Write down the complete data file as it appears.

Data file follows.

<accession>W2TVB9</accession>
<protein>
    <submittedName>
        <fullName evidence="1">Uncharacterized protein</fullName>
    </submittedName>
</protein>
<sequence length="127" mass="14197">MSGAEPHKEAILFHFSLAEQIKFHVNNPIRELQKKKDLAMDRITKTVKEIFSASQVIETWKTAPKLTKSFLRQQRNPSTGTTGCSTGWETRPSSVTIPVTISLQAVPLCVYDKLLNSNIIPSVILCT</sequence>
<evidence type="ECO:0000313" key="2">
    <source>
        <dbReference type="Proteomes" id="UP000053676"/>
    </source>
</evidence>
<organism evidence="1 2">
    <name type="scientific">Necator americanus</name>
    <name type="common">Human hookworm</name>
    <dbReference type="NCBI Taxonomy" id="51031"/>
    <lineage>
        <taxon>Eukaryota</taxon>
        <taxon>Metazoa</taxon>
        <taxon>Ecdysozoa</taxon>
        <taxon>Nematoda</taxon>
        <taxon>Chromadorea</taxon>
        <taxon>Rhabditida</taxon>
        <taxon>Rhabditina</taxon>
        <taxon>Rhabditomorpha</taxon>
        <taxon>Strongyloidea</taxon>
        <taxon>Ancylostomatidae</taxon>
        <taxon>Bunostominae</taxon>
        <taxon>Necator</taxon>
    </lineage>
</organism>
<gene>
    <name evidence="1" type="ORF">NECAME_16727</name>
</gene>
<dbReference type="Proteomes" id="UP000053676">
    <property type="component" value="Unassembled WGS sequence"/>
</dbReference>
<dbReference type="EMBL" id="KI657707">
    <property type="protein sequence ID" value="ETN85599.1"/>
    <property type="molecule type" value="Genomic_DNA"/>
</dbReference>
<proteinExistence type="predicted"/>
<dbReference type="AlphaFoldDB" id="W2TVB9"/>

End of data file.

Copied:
<accession>W2TVB9</accession>
<protein>
    <submittedName>
        <fullName evidence="1">Uncharacterized protein</fullName>
    </submittedName>
</protein>
<sequence length="127" mass="14197">MSGAEPHKEAILFHFSLAEQIKFHVNNPIRELQKKKDLAMDRITKTVKEIFSASQVIETWKTAPKLTKSFLRQQRNPSTGTTGCSTGWETRPSSVTIPVTISLQAVPLCVYDKLLNSNIIPSVILCT</sequence>
<evidence type="ECO:0000313" key="2">
    <source>
        <dbReference type="Proteomes" id="UP000053676"/>
    </source>
</evidence>
<organism evidence="1 2">
    <name type="scientific">Necator americanus</name>
    <name type="common">Human hookworm</name>
    <dbReference type="NCBI Taxonomy" id="51031"/>
    <lineage>
        <taxon>Eukaryota</taxon>
        <taxon>Metazoa</taxon>
        <taxon>Ecdysozoa</taxon>
        <taxon>Nematoda</taxon>
        <taxon>Chromadorea</taxon>
        <taxon>Rhabditida</taxon>
        <taxon>Rhabditina</taxon>
        <taxon>Rhabditomorpha</taxon>
        <taxon>Strongyloidea</taxon>
        <taxon>Ancylostomatidae</taxon>
        <taxon>Bunostominae</taxon>
        <taxon>Necator</taxon>
    </lineage>
</organism>
<gene>
    <name evidence="1" type="ORF">NECAME_16727</name>
</gene>
<dbReference type="Proteomes" id="UP000053676">
    <property type="component" value="Unassembled WGS sequence"/>
</dbReference>
<dbReference type="EMBL" id="KI657707">
    <property type="protein sequence ID" value="ETN85599.1"/>
    <property type="molecule type" value="Genomic_DNA"/>
</dbReference>
<proteinExistence type="predicted"/>
<dbReference type="AlphaFoldDB" id="W2TVB9"/>